At the other end of the spectrum are those industries offering more entry-level positions. For example, 15 percent of retail workers – important contributors to our tourism businesses – are between ages 22 and 24. Roughly one-third are under age 35. Leisure and hospitality-related entities, the backbone of our seasonal and dynamic tourism scene, also offer many of our youth their first jobs.

Joined at the Hip: Construction and Housing

From an industry viewpoint, construction work falls into one of three categories: construction of buildings (35% of the industry’s workforce), heavy and civil engineering construction (39% of the workforce), and specialty trade construction (26%). Job activities, skills required, wages, and availability of workers varies depending on the category and specific building project. Although there are some entry-level employment opportunities, the construction industry encompasses a wide-range of highly skilled occupations. This is clear from the age breakout of this industry’s workforce: 75 percent are at least age 35, and 27 percent are age 55 and over.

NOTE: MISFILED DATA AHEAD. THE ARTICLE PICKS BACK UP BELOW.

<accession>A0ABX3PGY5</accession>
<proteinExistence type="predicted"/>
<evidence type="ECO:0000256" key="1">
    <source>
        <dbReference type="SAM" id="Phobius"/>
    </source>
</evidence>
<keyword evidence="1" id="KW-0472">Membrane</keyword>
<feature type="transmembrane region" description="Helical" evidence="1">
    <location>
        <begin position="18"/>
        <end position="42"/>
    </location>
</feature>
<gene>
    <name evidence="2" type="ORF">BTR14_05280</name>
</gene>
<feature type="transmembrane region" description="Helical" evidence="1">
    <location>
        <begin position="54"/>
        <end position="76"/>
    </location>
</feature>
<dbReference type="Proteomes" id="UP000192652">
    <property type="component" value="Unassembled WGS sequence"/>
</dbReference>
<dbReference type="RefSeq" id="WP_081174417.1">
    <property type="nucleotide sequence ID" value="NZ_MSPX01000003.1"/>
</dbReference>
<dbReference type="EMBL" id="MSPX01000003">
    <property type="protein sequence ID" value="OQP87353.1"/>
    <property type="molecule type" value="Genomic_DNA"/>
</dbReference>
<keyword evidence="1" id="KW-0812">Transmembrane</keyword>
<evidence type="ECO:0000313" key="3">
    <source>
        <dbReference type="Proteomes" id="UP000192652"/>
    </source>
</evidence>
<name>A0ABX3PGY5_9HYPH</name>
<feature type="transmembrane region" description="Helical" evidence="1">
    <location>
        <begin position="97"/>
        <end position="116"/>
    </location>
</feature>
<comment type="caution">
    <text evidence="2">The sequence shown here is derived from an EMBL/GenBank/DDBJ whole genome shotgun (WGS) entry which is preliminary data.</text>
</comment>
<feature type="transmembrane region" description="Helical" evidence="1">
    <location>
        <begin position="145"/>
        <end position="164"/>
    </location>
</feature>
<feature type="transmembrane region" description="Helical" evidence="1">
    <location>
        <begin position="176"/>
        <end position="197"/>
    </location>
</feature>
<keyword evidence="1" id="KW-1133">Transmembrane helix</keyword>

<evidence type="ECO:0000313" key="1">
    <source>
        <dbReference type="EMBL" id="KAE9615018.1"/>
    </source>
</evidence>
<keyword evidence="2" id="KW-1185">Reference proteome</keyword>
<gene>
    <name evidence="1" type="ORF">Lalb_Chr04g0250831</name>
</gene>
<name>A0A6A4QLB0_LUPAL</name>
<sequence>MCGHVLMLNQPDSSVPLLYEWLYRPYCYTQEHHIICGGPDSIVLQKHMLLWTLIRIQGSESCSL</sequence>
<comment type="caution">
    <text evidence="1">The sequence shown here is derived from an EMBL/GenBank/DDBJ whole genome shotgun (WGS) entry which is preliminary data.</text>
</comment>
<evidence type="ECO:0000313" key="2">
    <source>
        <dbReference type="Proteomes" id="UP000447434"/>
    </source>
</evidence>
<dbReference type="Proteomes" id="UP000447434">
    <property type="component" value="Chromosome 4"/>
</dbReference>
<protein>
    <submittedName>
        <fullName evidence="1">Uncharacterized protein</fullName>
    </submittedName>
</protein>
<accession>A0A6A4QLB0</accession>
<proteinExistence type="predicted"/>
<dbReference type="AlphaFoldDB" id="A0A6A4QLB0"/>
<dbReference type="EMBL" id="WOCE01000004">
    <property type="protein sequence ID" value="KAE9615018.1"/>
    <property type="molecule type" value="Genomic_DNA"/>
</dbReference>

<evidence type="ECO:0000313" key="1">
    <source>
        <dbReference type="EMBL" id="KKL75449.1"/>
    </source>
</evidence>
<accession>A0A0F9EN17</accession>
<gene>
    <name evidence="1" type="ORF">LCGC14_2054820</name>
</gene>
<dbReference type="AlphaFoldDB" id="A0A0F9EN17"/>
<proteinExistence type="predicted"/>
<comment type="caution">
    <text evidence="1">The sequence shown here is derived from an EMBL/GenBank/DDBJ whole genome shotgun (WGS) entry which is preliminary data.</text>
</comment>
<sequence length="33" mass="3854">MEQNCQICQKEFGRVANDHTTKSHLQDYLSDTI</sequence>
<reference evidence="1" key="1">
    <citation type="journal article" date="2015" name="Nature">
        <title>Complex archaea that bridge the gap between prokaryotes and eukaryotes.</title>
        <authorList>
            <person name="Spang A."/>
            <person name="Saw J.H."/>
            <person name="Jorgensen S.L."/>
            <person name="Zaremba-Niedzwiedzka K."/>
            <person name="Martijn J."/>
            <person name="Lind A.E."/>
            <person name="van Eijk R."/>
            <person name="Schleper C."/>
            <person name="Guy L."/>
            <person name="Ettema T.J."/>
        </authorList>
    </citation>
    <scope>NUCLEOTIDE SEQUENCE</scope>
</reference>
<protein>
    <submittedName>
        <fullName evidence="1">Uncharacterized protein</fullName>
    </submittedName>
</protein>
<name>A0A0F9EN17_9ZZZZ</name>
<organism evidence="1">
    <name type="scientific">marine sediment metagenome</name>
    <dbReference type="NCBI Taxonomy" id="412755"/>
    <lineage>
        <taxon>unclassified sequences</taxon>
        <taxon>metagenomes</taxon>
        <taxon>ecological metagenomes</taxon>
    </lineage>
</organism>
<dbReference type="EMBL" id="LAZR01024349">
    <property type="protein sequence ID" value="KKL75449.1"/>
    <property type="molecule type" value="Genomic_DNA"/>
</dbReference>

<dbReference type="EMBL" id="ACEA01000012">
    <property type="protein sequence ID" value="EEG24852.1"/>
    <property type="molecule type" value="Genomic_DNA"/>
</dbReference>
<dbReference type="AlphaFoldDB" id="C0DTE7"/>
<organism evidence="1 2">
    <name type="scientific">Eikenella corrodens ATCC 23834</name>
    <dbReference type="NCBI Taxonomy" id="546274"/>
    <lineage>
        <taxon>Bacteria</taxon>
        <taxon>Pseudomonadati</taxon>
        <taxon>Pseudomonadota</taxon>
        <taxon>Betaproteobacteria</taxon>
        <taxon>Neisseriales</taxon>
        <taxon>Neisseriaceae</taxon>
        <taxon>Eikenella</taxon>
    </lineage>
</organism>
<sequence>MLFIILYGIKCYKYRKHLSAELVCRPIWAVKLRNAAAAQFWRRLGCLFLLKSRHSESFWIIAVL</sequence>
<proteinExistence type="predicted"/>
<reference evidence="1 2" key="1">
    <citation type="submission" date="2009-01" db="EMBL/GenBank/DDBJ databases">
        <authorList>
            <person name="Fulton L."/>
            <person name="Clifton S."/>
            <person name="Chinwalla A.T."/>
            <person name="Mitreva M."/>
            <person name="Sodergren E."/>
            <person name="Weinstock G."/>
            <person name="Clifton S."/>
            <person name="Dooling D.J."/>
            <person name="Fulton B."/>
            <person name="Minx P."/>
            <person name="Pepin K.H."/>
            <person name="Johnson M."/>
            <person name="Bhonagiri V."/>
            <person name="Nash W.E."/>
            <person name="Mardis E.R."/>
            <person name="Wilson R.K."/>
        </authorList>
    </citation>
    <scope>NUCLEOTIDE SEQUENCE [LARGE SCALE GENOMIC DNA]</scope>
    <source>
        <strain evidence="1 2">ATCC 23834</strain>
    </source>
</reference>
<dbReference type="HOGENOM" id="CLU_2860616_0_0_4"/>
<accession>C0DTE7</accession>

Curry County’s construction industry saw its peak employment levels in 2006, just prior to the Great Recession. Construction employment opportunities shriveled up, as evidenced by the lack of building permits issued for single-family residential homes. This decline in building permits, coupled with a slow-down in previous years, laid the groundwork for limiting current and future housing options as well as employment opportunities for construction workers. Forty-nine percent of Curry County’s housing was built prior to 1980.

An Economist’s Standard Approach: Supply and Demand

When we talk about an area’s economy, we always seem to end up talking about supply and demand. From a workforce perspective, we have data from the Oregon Employment Department’s recent vacancy survey which tells us that businesses continue to have unmet needs for skilled workers. Our demographics reveal that we can anticipate many retirements within the next 10 years – retirements that will likely remove the county’s most experienced and skilled workers from the workforce across nearly all industries.

As is typical in rural Oregon, Curry County relies on in-migration to maintain and grow the region’s population. People, in turn, generate demand for goods and services as well as supply the workforce for meeting these demands. Economic capacity-building is often characterized as the dynamic exchange between identifying demands, inventorying supplies, and characterizing and implementing effective and efficient means for developing infrastructure and workforce supplies to meet the demands. Stay tuned, there are challenges and opportunities ahead!